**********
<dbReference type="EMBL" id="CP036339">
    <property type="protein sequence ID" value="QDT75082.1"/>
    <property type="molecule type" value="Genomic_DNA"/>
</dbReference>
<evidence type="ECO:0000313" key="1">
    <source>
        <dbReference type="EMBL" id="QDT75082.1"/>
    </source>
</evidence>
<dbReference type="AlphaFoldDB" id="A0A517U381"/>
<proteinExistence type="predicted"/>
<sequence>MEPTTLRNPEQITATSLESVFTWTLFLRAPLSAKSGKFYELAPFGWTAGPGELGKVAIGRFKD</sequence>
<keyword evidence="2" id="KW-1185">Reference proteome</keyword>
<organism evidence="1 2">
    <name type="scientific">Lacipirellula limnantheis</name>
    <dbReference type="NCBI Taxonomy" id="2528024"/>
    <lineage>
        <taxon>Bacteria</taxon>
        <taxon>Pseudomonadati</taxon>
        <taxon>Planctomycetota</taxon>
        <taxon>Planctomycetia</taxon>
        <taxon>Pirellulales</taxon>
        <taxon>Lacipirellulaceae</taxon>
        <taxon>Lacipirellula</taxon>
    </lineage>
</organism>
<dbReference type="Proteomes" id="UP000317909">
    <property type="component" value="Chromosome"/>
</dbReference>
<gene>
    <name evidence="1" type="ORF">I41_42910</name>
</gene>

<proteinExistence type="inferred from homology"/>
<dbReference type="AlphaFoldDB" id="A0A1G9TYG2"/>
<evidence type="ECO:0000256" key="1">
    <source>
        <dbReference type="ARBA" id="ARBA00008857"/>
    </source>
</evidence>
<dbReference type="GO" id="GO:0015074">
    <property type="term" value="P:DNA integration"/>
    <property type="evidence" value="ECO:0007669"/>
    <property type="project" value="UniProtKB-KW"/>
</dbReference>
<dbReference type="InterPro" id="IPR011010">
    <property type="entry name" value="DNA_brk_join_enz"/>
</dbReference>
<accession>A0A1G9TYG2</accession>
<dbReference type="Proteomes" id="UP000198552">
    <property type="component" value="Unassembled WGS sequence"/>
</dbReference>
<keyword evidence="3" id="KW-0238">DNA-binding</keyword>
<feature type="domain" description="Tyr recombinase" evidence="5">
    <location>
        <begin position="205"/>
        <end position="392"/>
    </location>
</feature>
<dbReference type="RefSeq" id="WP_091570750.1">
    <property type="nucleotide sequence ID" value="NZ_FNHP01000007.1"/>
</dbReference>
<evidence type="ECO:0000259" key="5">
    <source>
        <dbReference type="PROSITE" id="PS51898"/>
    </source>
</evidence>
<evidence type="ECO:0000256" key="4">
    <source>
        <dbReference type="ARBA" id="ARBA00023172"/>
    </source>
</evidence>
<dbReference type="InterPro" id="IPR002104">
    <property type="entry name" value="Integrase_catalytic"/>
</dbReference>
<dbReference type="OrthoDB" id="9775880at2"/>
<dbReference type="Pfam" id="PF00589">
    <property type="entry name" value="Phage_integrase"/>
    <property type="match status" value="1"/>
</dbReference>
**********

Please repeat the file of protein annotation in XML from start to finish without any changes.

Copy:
<dbReference type="EMBL" id="CP036339">
    <property type="protein sequence ID" value="QDT75082.1"/>
    <property type="molecule type" value="Genomic_DNA"/>
</dbReference>
<evidence type="ECO:0000313" key="1">
    <source>
        <dbReference type="EMBL" id="QDT75082.1"/>
    </source>
</evidence>
<dbReference type="AlphaFoldDB" id="A0A517U381"/>
<proteinExistence type="predicted"/>
<sequence>MEPTTLRNPEQITATSLESVFTWTLFLRAPLSAKSGKFYELAPFGWTAGPGELGKVAIGRFKD</sequence>
<keyword evidence="2" id="KW-1185">Reference proteome</keyword>
<organism evidence="1 2">
    <name type="scientific">Lacipirellula limnantheis</name>
    <dbReference type="NCBI Taxonomy" id="2528024"/>
    <lineage>
        <taxon>Bacteria</taxon>
        <taxon>Pseudomonadati</taxon>
        <taxon>Planctomycetota</taxon>
        <taxon>Planctomycetia</taxon>
        <taxon>Pirellulales</taxon>
        <taxon>Lacipirellulaceae</taxon>
        <taxon>Lacipirellula</taxon>
    </lineage>
</organism>
<dbReference type="Proteomes" id="UP000317909">
    <property type="component" value="Chromosome"/>
</dbReference>
<gene>
    <name evidence="1" type="ORF">I41_42910</name>
</gene>

<proteinExistence type="inferred from homology"/>
<dbReference type="AlphaFoldDB" id="A0A1G9TYG2"/>
<evidence type="ECO:0000256" key="1">
    <source>
        <dbReference type="ARBA" id="ARBA00008857"/>
    </source>
</evidence>
<dbReference type="GO" id="GO:0015074">
    <property type="term" value="P:DNA integration"/>
    <property type="evidence" value="ECO:0007669"/>
    <property type="project" value="UniProtKB-KW"/>
</dbReference>
<dbReference type="InterPro" id="IPR011010">
    <property type="entry name" value="DNA_brk_join_enz"/>
</dbReference>
<accession>A0A1G9TYG2</accession>
<dbReference type="Proteomes" id="UP000198552">
    <property type="component" value="Unassembled WGS sequence"/>
</dbReference>
<keyword evidence="3" id="KW-0238">DNA-binding</keyword>
<feature type="domain" description="Tyr recombinase" evidence="5">
    <location>
        <begin position="205"/>
        <end position="392"/>
    </location>
</feature>
<dbReference type="RefSeq" id="WP_091570750.1">
    <property type="nucleotide sequence ID" value="NZ_FNHP01000007.1"/>
</dbReference>
<evidence type="ECO:0000259" key="5">
    <source>
        <dbReference type="PROSITE" id="PS51898"/>
    </source>
</evidence>
<evidence type="ECO:0000256" key="4">
    <source>
        <dbReference type="ARBA" id="ARBA00023172"/>
    </source>
</evidence>
<dbReference type="InterPro" id="IPR002104">
    <property type="entry name" value="Integrase_catalytic"/>
</dbReference>
<dbReference type="OrthoDB" id="9775880at2"/>
<dbReference type="Pfam" id="PF00589">
    <property type="entry name" value="Phage_integrase"/>
    <property type="match status" value="1"/>
</dbReference>